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How to organize your financial paperwork

Not many people enjoy sorting bills and filing paperwork in a windowless home office or in the basement, she says. Pick a spot where you might be willing to spend some time filing. Your home-information center should be near your computer, especially if you pay bills electronically or balance your checkbook using a financial program.

Morgenstern has seen some clients successfully adopt a filing system by using a spare cabinet in a kitchen or pantry. "Clear out the old wedding gifts and the fondue pot that you never use and use it for your files instead," she says.

Consider going electronic

Have you thought about trading a paper storage system for one you can access on your computer's hard drive or on a CD? Generally it's easier to search for a document on a hard disk drive than by combing through file folders by hand, and it takes up less space.

Dana H. Korey, "chairman of order" at Away with Clutter, a professional organizing company based in Del Mar, Calif., is such a fan of computer storage that she not only recommends getting your bills and statements electronically, but using a computer scanner to scan in documents that only come in paper form.

Also, remember that much of what you get in paper form -- mail-order catalogs, owner's manuals, credit card statements -- can be found online. So, while you'll want to keep your passport or your birth certificate, you may want to toss all those mail-order catalogs.

Long-term or short-term storage?

Professional organizers classify storage into two categories: immediate-access and deep storage. Obviously, items you need constant access to belong in the former, while other information can be stored away and out of sight. For example, you need immediate access to monthly bills, but you don't need to get your birth certificate every day.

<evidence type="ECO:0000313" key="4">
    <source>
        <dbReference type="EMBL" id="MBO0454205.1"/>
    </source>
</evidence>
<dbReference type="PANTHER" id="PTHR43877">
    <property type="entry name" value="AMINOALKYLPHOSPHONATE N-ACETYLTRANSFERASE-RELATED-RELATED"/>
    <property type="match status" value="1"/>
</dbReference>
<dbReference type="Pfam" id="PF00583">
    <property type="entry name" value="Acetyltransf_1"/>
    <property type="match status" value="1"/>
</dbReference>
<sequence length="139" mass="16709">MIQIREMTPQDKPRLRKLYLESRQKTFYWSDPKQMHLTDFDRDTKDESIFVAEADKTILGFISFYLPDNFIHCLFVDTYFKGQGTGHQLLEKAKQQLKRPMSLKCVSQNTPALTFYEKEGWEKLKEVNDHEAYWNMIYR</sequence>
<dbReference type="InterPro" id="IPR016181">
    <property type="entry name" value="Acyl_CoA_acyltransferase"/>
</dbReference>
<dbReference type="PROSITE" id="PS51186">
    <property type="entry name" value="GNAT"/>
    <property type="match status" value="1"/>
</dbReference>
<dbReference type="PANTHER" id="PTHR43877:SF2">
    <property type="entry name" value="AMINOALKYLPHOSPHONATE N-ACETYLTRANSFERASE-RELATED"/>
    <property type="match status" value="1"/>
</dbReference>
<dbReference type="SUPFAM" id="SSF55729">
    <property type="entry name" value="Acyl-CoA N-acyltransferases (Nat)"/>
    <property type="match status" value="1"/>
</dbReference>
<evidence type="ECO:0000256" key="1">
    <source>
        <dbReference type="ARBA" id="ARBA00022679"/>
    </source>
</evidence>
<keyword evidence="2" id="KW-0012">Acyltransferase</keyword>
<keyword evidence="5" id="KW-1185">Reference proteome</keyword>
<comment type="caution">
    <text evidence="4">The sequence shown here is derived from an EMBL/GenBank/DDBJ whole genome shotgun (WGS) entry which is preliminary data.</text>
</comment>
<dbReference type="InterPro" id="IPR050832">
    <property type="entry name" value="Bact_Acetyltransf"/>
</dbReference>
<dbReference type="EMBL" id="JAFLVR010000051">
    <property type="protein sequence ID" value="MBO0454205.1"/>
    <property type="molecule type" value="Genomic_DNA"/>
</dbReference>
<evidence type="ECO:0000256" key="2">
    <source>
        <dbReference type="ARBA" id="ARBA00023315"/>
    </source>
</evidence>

For immediate access storage, most experts recommend folders in a filing cabinet or, if space limitations apply, a spare drawer. However, some people can get along with a binder system or an accordion file.

Morgenstern usually doesn't recommend binders to her clients. "It's too labor-intensive for most people since you have to punch holes as well as file," she says. Choose a system that you'll most likely use.

For long-term storage for important legal and business papers, such as wills, insurance policies, stock certificates and the like, consider paying for a safe-deposit box or buy a fire-proof box where these important records can be safely stored. If you choose the fire-proof box option, also consider keeping the papers in waterproof bags to protect against flooding.

Simple solutions work best

"The key to being organized is to set routines for yourself," says Jones.

That means no matter what type of filing system you settle on, develop routines for when and how you will file items. Try to spend a few minutes each day filing, and schedule a time to pay bills and review financial statements. Jones, for instance, pays bills two times a month and sets aside Saturday mornings for filing and other paperwork chores.


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